Housing decisions during divorce involve more than real property

Establishing property division terms can be one of the biggest challenges in divorce, with you and your spouse likely wanting as much as possible from your marital estate. Your home may be your most valuable asset, and the one that holds the fondest memories.

However, there’re often more at stake than what to do with the house. How might your decisions affect your kids?

Three options for your family home

You and your ex may both attach sentimental value to your house, but what would be the best way to handle post-divorce living arrangements for your kids? Consider the options available to you, such as:

  • One of you maintains ownership of the home. You might establish terms that allow you to keep your home; doing so may help maintain stability for the children involved.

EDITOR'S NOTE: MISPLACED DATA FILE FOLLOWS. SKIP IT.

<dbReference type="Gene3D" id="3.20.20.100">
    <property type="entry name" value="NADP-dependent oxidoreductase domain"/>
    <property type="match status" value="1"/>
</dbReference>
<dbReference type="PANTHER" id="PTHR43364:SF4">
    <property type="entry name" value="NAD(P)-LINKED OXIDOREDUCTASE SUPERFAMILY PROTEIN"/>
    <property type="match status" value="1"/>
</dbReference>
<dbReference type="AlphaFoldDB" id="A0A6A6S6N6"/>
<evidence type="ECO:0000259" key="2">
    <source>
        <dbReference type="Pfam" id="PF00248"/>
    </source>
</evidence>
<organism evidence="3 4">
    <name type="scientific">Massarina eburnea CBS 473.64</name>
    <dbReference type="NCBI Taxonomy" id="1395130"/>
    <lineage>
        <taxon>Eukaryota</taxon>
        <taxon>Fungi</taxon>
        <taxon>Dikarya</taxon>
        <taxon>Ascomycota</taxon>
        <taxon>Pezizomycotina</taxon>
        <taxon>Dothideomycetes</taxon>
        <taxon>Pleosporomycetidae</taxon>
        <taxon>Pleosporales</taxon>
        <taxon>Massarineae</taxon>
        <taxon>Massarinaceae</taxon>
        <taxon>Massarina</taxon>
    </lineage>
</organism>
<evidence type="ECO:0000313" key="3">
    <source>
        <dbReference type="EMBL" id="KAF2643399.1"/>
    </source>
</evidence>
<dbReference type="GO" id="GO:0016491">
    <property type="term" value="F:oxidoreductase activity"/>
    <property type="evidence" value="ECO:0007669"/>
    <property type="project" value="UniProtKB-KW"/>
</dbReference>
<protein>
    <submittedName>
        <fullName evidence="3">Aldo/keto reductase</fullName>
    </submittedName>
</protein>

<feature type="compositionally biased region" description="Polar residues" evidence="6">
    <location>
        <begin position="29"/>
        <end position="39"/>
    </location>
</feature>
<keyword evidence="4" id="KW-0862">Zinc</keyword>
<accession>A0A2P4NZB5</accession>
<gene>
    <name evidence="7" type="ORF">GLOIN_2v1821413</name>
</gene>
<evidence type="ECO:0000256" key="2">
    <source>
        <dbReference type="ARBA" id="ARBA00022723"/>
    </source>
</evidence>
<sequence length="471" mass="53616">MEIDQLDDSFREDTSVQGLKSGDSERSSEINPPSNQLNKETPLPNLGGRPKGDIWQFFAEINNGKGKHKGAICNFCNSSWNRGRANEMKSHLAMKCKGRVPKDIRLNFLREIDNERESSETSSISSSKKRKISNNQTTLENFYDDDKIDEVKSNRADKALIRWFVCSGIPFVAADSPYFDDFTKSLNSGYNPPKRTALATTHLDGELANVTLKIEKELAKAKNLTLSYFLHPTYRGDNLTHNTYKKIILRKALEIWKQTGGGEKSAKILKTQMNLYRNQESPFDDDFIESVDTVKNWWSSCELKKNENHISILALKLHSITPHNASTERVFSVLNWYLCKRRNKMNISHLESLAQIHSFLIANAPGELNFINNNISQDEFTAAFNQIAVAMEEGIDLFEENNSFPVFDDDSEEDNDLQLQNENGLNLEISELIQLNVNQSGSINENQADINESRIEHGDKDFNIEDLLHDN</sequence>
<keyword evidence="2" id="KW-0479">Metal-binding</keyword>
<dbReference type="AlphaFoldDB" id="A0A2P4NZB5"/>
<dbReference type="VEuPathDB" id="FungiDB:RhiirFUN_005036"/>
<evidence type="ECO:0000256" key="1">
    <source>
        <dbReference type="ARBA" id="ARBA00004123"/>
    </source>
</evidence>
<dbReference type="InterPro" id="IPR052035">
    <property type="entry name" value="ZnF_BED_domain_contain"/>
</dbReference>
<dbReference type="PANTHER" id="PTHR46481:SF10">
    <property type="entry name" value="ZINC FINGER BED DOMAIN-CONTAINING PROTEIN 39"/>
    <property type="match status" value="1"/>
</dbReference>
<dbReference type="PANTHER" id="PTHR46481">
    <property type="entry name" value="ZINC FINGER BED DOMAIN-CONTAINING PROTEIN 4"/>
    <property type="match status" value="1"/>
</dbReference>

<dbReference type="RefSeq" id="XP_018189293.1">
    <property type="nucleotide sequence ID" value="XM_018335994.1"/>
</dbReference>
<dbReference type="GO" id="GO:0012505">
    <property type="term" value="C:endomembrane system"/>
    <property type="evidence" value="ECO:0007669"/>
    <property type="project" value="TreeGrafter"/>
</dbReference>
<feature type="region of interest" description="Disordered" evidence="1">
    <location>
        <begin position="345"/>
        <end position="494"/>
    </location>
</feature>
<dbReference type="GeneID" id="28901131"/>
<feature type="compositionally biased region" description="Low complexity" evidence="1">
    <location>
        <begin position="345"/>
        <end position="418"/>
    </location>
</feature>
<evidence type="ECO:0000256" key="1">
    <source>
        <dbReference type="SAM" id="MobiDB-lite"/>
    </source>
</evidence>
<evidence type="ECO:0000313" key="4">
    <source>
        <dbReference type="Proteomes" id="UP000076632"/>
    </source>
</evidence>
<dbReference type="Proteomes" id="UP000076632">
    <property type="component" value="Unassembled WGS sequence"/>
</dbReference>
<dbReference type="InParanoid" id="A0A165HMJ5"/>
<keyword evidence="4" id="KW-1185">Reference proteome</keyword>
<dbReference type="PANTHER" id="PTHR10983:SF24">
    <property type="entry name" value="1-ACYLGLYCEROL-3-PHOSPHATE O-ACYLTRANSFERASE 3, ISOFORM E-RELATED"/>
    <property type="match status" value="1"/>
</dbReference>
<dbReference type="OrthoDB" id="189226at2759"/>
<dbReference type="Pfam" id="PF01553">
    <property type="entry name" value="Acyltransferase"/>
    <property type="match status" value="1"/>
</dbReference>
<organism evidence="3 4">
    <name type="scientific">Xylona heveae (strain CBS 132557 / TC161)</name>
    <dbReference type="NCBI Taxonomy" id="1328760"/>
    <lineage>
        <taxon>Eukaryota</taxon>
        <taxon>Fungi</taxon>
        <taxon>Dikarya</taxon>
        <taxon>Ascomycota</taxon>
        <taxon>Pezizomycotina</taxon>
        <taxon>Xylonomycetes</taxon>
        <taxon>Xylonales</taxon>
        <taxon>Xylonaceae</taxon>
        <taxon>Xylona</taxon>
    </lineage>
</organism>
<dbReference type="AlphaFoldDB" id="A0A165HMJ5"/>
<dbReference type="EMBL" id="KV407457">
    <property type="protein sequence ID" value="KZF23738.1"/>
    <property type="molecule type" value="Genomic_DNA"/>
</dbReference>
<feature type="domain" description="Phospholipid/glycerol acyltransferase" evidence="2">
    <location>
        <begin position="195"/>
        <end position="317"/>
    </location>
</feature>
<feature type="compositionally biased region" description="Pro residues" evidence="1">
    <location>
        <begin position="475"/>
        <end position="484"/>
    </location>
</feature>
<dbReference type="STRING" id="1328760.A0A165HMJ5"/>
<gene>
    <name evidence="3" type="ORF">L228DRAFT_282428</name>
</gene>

• Utilize a birdnesting plan to allow the kids to stay in one place. Suppose you choose to leave your children in your family home while you and your former spouse move in and out based on custody arrangements. If your house allows for a separate living arrangement, you and your ex could potentially create adequate space between each other while you continue to live there full-time.
  • Sell your home to a third party. Finances may not allow you to qualify for an individual mortgage, and if you haven’t lived in your home long, there might not be much established equity. Putting your home on the market with plans to split the sale proceeds could provide the means for you and your co-parent to secure separate places to raise your children.

Naturally, high-value assets tend to lend themselves to intense disagreements. Exploring the different ways to divide your real property during a divorce can help you make the best of a difficult situation.